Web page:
Welcome to LinuxSecure
I found some scripts on my workstation that have not been
published and may be interesting for some people. Actually, I will not prepare them for publishing, but you can
contact me, if you are interested in one or more of them.
- A tool for the backup of network components. The script runs as a daemon and can be configured via config files.
It reads in the config files containing the passwords of the components once, so you can store them in a crypt storage.
There exist severeal templates for ssh, scp, telnet. The intention is to make automated backups from router, switches, firewalls etc.
- Postfixanalyser was written for the trendmicro mail virusscanner. You can search for mails and you will get a
status for the found mails: when did the system receive it, when was it working with the mail the last time, whats the status of the
mail, where there any problem while delivering the mail. The second feature was a simple statistic: bytes and number of mails received and send,
mails by status (received from extern, queued, sent to trend, received from trend, queued, delivered) and mails by problem
(deferred and not sent to scanner (scanner rejected), deferred and not sent to scanner (scanner down), sent to trend, but deferred before,
dereffed and not sent to extern (mta rejected), deferred and not sent to extern (mta down), sent to extern, but deferred befor).
- A logscanner and a scanner for the checkpoint objects file.
- A tool, that parses the registry of the genugate firewall and produces a more human readable output in html.
- A ftp-script for the honeynet.
- Various backupscripts in Perl and Bash.
- Various iptables scrips.
- A script called minilinux to create a small linux out of a huge running system.
- Pigsparty was a small projetct that was never finished. The idea was to convert snort rule sets into iptables rule sets.
- A snort admin interface in php.
- A perlmodule and some programs (e.g. mfl) for the preparation and analysis of longitudinal data with a focus of same domains.
back to top
| Whats New|
|[2005-02-18] mp3riot version 1.3 released|
|[2004-10-08] mp3riot version 1.2 is out.|
|[2004-04-30] Added section Bridging|
|[2004-01-09] working progress on mp3riot version 1.2|
|The OpenSSH 7.9 release is out. It (finally) allows the use of symbolic
service names rather than port numbers, adds support for sending signals
over the SSH protocol, bans the use of DSA keys for certificate
authorities, and more.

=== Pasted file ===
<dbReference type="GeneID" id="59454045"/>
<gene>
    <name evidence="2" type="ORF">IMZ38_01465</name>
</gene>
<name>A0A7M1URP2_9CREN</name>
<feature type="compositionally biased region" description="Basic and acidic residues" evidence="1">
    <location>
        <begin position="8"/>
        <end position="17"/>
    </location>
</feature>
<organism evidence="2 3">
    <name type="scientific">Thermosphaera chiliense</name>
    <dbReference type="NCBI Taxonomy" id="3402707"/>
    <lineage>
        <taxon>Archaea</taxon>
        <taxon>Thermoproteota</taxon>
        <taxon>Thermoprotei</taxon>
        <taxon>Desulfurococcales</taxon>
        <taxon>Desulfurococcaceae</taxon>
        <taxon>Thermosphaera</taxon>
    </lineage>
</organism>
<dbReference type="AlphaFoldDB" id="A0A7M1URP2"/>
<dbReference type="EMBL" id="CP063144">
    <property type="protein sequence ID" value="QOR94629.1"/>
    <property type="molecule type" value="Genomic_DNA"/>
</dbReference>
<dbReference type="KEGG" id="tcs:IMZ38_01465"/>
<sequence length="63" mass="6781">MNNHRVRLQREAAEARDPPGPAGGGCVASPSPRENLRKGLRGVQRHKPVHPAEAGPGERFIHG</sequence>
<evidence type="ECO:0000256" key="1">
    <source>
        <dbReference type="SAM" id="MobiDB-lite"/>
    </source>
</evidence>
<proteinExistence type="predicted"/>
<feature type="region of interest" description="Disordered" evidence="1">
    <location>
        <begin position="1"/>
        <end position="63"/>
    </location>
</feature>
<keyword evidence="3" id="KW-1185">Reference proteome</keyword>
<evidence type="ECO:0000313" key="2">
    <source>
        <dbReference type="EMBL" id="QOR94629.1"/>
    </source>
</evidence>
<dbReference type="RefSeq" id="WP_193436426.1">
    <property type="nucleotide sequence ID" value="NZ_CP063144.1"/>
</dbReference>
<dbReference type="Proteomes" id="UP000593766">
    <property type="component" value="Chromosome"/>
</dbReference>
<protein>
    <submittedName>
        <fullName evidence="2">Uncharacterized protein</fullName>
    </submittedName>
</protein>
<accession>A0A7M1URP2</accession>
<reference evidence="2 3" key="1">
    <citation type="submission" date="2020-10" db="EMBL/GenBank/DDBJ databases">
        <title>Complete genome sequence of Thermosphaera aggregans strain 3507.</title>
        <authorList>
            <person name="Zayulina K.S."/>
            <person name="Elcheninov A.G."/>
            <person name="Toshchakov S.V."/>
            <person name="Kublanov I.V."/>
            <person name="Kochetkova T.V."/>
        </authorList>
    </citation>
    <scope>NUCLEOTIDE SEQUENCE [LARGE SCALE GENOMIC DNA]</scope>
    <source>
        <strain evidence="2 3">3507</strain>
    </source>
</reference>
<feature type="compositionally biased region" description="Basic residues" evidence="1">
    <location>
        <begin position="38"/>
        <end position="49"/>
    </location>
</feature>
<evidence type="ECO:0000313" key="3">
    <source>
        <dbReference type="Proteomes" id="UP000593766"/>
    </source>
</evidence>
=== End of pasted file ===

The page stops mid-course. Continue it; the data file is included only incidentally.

|OpenSSH 7.9 released|
|Security updates have been issued by Debian(drupal7 and libssh), openSUSE(binutils, ImageMagick, and java-11-openjdk), Oracle(java-1.8.0-openjdk), Scientific Linux(java-1.8.0-openjdk), and SUSE(apache2, bash, binutils, clamav, curl, dovecot22, firefox, ghostscript, git, glibc, gnutls, gpg2, icu, java-1_7_0-openjdk, java-1_7_1-ibm, java-1_8_0-ibm, java-1_8_0-openjdk, kernel, kernel-firmware, libvirt, libzypp, zypper, mariadb, nagios, ntp, openslp, openssh, openssl, perl, postgresql10, qemu, qpdf, samba, shadow, smt, yast2-smt, ucode-intel, wireshark, xen, yast2-smt, and zziplib).
|Security updates for Friday|
|OpenBSD 6.4 has been released. This release features
improved hardware support, adding a number of new drivers. Notable security
improvements include the new unveil() system
callto restrict file system access.
|Ubuntu has announced the release of its latest version, 18.10 (or "Cosmic Cuttlefish"). It has lots of updated packages and such, and is available in both a desktop and server version; there are also multiple flavorsthat were released as well. More information can be found in the release notes. "The Ubuntu kernel has been updated to the 4.18 based Linux kernel,
our default toolchain has moved to gcc 8.2 with glibc 2.28, and we've
also updated to openssl 1.1.1 and gnutls 3.6.4 with TLS1.3 support.
Ubuntu Desktop 18.04 LTS brings a fresh look with the community-driven
Yaru theme replacing our long-serving Ambiance and Radiance themes. We
are shipping the latest GNOME 3.30, Firefox 63, LibreOffice 6.1.2, and
Ubuntu Server 18.10 includes the Rocky release of OpenStack including
the clustering enabled LXD 3.0, new network configuration via netplan.io,
and iteration on the next-generation fast server installer. Ubuntu Server
brings major updates to industry standard packages available on private
clouds, public clouds, containers or bare metal in your datacentre."|
|Ubuntu 18.10 (Cosmic Cuttlefish) released|
|The PostgreSQL 11 release is out. "PostgreSQL 11 provides users with improvements to overall performance of
the database system, with specific enhancements associated with very
large databases and high computational workloads. Further, PostgreSQL 11
makes significant improvements to the table partitioning system, adds
support for stored procedures capable of transaction management,
improves query parallelism and adds parallelized data definition
capabilities, and introduces just-in-time (JIT) compilation for